@LEOatND reported RCT results for Padua, an intensive case management program for low-income adults, aimed at moving them permanently out of poverty. Quick take: High-quality RCT finds suggestive, but at best modest, effects on earnings, employment, etc over 2-5 yr follow-up.

Program:

  • Per the study: Padua is "a holistic, individualized wrap-around service intervention [that] includes a detailed assessment, an individualized service plan, intensive case management administered by a two-person team [&] temporary financial assistance." Cost is $23K/person.  

Study Design:

  • The study sample comprised 427 low-income adults in Tarrant County TX, randomly assigned to treatment (full Padua program) versus control (usual services).

Findings:

  • At the 2-yr mark, the study survey found Padua increased earnings by 18% (vs a control average of $1149/month) & employment by 6% points (vs control group's 63%). But neither effect was statistically significant, so these effects are best viewed as suggestive (could be due to chance).

  • Also, surveys are vulnerable to "social desirability bias" - i.e., treatment group members know the program's goals & may overstate their workforce success to show they’ve made good use of the assistance.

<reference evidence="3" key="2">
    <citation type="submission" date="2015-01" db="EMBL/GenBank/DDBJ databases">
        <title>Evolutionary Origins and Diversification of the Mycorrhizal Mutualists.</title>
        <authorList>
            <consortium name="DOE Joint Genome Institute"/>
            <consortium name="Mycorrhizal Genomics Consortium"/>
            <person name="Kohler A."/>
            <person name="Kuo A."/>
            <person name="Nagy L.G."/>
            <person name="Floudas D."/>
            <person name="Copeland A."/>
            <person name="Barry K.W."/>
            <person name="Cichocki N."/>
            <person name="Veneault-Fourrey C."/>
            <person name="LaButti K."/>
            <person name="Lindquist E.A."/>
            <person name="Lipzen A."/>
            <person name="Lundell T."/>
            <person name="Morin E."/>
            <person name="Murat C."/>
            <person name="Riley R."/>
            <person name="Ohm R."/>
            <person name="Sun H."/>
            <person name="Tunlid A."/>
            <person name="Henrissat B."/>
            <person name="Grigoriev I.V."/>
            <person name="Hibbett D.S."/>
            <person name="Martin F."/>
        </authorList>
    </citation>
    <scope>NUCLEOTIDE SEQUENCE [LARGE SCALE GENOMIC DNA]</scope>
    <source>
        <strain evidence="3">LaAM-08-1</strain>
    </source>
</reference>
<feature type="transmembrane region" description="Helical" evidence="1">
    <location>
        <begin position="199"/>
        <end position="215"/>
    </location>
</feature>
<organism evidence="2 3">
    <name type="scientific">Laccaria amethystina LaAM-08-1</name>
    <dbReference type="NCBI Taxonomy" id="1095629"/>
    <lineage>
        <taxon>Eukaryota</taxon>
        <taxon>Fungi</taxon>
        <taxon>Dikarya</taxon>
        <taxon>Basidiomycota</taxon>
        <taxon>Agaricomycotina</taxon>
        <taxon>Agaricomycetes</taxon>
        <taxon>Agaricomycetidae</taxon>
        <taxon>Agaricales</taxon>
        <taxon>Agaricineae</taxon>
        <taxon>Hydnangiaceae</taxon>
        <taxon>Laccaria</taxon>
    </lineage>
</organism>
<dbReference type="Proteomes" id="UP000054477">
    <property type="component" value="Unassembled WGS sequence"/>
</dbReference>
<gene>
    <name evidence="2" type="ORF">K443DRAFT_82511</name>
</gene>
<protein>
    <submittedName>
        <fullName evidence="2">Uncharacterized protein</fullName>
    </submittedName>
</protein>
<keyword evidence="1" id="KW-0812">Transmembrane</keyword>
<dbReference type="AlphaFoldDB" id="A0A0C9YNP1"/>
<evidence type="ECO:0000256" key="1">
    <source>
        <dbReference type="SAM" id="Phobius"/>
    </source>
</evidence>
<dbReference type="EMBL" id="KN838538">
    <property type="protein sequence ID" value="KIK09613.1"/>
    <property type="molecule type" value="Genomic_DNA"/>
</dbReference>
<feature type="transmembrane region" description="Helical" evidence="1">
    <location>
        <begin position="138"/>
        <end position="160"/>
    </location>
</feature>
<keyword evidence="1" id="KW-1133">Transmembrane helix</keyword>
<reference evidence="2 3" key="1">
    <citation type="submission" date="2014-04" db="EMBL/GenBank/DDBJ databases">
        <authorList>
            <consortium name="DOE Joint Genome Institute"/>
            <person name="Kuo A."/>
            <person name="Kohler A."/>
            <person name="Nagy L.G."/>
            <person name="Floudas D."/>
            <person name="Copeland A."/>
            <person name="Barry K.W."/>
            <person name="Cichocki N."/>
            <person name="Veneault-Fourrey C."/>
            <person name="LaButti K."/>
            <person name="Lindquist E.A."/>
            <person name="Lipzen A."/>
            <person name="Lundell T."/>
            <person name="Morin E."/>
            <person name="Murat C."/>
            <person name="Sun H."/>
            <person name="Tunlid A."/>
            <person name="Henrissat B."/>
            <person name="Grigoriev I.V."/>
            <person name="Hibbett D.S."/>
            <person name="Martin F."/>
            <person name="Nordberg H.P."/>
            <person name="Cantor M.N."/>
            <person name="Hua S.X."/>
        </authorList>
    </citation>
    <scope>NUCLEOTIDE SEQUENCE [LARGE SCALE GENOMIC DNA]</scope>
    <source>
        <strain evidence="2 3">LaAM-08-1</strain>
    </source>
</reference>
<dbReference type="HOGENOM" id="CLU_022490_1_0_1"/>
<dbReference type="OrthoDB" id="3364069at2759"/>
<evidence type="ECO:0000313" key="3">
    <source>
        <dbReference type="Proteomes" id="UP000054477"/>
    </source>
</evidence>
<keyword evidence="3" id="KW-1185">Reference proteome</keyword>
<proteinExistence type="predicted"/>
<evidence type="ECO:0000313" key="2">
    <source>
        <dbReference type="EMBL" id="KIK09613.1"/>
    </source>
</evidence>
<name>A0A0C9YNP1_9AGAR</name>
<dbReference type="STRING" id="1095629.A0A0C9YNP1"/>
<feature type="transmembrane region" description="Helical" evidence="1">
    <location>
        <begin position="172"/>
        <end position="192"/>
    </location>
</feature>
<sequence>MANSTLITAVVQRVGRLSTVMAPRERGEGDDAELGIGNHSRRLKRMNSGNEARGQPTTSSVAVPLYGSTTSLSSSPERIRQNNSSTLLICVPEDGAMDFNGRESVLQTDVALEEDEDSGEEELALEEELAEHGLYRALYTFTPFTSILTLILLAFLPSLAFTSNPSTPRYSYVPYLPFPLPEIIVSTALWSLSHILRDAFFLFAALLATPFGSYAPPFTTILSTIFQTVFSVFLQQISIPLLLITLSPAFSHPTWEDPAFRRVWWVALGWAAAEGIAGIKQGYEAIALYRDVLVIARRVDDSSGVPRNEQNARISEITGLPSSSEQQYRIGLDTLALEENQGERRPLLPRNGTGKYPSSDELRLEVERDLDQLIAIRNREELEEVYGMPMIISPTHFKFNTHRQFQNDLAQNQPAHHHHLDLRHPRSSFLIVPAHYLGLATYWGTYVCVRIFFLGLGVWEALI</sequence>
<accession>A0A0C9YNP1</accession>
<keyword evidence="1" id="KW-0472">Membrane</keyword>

• The study also measured workforce outcomes with state records, & found near-zero impact on earnings & a non-significant 5% point increase in employment over 4.5 yrs (& similar over 2 yrs). Such records avoid social desirability bias but don't count informal (eg, gig) jobs, so may modestly understate employment/earnings for both T and C groups.

  • Finally, in the survey measures & state records, the study found no overall pattern of effects on other pre-specified main outcomes: debt, savings, household income, use of gov't assistance, or health.

Comment:

  • Based on careful review, I believe this was a well-conducted RCT with important but mostly disappointing findings: Despite the program's intensity & cost, it didn't discernably lift people out of poverty & toward self-sufficiency. Here's the study.

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